I’ve just finished transcribing an episode of BBC Radio 4’s Costing the Earth programme, which was broadcast back in May and was about the Eigg Electric project:
The project – to power the Scottish island of Eigg’s homes and small businesses almost entirely by solar, wind and hydropower, seems to have largely been a success – bearing in mind, though, that there are about 100 people living on Eigg and the island is about 5 miles long by 4 miles wide, so essentially there’s the population of a single London street inhabiting an area the size of an entire London borough, without the kind of energy-hungry infrastructure generally required by city-dwellers.
I’m not entirely against renewable energy – and if it didn’t require subsidies and was cheaper, more abundant and as reliable as the alternatives, I’d be entirely for it. What I find a bit off-putting about the notion is illustrated by the following exchange, where the BBC’s Tom Heap visits the house of Ailidh Morrison, a local, who puts the kettle on:
Tom Heap: And what is the limit you work under?
Ailidh Morrison: We work – each residential house gets 5 kilowatts, so that would be a kettle, an immerser would take you up to 5 kilowatts, and anything with an element is 2.5 kilowatts.
Tom Heap: Right, so that’s just about to come to the boil, that taking a big 2.5 kilowatts –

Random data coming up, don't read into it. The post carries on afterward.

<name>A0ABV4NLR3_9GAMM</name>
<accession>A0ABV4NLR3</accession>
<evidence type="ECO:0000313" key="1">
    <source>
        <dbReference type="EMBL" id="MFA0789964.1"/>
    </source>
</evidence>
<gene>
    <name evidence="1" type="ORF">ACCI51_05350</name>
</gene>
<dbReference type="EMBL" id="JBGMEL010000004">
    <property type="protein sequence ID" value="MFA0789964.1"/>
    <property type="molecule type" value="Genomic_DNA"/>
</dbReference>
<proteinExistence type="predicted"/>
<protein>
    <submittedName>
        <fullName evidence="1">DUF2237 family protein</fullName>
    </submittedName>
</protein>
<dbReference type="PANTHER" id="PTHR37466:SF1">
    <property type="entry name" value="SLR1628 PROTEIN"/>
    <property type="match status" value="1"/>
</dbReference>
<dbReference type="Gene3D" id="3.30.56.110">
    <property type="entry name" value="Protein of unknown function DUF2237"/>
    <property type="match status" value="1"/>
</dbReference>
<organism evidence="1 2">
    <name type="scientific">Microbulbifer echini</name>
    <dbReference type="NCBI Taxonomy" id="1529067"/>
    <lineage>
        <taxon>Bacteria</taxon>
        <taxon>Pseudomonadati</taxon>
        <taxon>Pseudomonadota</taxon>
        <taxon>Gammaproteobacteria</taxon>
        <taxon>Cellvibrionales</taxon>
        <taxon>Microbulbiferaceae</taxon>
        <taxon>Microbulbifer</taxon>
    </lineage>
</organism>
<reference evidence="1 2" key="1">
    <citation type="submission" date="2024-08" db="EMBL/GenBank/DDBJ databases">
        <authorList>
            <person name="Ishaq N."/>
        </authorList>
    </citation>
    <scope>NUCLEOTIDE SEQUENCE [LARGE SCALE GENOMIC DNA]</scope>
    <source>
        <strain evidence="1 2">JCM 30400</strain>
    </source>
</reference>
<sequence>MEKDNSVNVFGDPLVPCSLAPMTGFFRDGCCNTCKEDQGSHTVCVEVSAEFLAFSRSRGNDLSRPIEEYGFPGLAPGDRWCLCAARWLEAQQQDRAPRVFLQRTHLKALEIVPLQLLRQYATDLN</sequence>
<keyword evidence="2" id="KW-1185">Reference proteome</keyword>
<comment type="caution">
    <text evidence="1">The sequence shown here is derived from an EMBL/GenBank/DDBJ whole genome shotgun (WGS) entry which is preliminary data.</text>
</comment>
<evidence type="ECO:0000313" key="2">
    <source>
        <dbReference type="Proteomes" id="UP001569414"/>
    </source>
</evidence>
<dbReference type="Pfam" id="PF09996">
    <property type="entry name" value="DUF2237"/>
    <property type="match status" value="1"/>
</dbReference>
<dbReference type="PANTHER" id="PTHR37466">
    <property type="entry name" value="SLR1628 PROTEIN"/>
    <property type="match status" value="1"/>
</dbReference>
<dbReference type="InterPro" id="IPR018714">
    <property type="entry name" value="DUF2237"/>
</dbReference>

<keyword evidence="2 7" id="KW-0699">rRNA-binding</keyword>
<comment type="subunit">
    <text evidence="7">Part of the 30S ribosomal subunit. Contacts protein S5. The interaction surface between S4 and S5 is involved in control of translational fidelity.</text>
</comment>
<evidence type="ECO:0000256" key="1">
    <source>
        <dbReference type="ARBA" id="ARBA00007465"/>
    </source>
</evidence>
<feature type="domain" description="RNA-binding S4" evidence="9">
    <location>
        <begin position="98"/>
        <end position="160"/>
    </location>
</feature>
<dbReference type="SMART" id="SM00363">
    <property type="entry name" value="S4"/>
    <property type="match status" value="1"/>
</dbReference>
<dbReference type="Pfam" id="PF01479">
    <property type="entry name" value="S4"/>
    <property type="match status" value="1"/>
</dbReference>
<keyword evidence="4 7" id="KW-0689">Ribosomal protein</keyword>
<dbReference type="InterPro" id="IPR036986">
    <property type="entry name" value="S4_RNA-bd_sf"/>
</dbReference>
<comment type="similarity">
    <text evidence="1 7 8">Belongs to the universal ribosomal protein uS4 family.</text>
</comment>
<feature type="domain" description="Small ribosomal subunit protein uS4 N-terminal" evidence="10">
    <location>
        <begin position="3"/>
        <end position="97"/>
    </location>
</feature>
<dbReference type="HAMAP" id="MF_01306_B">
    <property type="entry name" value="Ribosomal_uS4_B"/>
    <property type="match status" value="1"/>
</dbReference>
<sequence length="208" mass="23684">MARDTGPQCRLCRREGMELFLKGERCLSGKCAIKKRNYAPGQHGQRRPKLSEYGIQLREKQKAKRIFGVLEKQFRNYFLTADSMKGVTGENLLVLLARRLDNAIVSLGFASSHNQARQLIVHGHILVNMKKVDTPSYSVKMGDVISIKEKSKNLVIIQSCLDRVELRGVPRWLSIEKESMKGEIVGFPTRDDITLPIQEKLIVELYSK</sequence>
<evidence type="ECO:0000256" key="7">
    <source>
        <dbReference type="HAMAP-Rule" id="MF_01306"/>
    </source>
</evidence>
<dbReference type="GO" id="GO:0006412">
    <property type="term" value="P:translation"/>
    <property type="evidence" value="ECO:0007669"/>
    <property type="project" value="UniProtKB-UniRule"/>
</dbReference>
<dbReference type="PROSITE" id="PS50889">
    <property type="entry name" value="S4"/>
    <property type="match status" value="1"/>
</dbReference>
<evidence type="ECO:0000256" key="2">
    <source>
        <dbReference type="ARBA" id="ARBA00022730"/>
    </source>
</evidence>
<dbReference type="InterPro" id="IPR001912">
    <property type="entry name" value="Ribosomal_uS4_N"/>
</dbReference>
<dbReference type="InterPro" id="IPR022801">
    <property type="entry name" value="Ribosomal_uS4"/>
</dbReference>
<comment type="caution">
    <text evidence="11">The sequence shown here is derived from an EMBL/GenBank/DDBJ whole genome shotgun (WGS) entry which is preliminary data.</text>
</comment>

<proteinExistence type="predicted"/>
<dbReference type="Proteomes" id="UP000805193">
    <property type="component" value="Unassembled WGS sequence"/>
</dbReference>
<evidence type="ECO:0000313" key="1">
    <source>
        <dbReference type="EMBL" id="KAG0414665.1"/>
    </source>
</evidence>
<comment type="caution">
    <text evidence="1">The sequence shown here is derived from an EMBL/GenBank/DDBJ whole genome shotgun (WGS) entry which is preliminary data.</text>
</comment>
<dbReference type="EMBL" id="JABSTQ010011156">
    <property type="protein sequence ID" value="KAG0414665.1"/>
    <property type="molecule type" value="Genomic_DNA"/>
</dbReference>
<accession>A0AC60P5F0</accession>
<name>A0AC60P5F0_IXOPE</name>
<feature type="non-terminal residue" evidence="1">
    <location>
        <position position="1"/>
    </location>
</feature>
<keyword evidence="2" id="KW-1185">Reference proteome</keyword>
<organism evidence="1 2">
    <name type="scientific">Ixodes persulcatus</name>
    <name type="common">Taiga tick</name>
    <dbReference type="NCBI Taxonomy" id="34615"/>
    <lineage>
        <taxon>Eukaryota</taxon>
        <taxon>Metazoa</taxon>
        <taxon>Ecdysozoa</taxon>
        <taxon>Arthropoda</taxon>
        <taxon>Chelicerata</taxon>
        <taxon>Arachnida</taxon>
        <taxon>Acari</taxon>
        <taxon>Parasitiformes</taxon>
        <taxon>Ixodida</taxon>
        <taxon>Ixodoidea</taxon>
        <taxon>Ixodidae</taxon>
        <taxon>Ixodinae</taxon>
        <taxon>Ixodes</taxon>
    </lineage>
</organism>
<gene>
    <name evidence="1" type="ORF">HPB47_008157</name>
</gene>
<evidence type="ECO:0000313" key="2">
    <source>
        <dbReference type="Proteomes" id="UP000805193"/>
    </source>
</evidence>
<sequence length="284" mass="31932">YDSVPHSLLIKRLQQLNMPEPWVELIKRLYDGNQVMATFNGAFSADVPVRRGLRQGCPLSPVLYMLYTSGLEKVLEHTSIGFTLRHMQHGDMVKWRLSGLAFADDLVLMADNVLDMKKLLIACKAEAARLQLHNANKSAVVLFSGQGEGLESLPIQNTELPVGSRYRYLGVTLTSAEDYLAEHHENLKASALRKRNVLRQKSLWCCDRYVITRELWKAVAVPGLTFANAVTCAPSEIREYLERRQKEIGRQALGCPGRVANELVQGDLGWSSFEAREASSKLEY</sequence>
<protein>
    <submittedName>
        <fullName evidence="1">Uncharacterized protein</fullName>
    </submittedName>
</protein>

Ailidh Morrison: That’s 2.5 kilowatts to run, yeah.
Tom Heap: Right.
Ailidh Morrison: If I had that on and then I tried to put on a toaster and the immerser on at the same time, my leccy would flip off and I’d have to ask the leccy boys to come and switch it back on.
And a few moments later:
Tom Heap: So how much of a problem is it, this 5-kilowatt restriction?
Ailidh Morrison: It’s no problem at all. I’ve never had that kind of problem with it. I’ve only done it a couple of times, and that’s when I still had the toaster, because yeah, I put the kett- yeah, because the kettle’s 2.5, the toaster’s 2.5. So you can have those both on at the same time, so if I had my immerser on in the morning, and go – oh, I’ve put that on to have a bath later, and think oh, I’ll make my breakfast, tea and toast – boom. Out. That’s it off.
Ailidh is okay with this because she’s happy with the community-owned scheme and is signed up to saving the planet from global warming – and that’s fair enough, it’s her choice. I don’t think I’m much of an energy spendthrift, but I think I’d balk at those kinds of constraints – always having to wait for the washing machine to stop before I could make a cup of coffee or use the vacuum cleaner, for example, or constantly having to choose between hot water or a hot breakfast.
It seems a bit like having to count the cracks in the pavement every time you go for a walk, or facing being fined for going a few pence above your household budget, or needing to log the precise number of calories in every single morsel of food you eat.
“Life’s too short” is not a phrase I’d normally use, but am sorely tempted to make an exception in this case.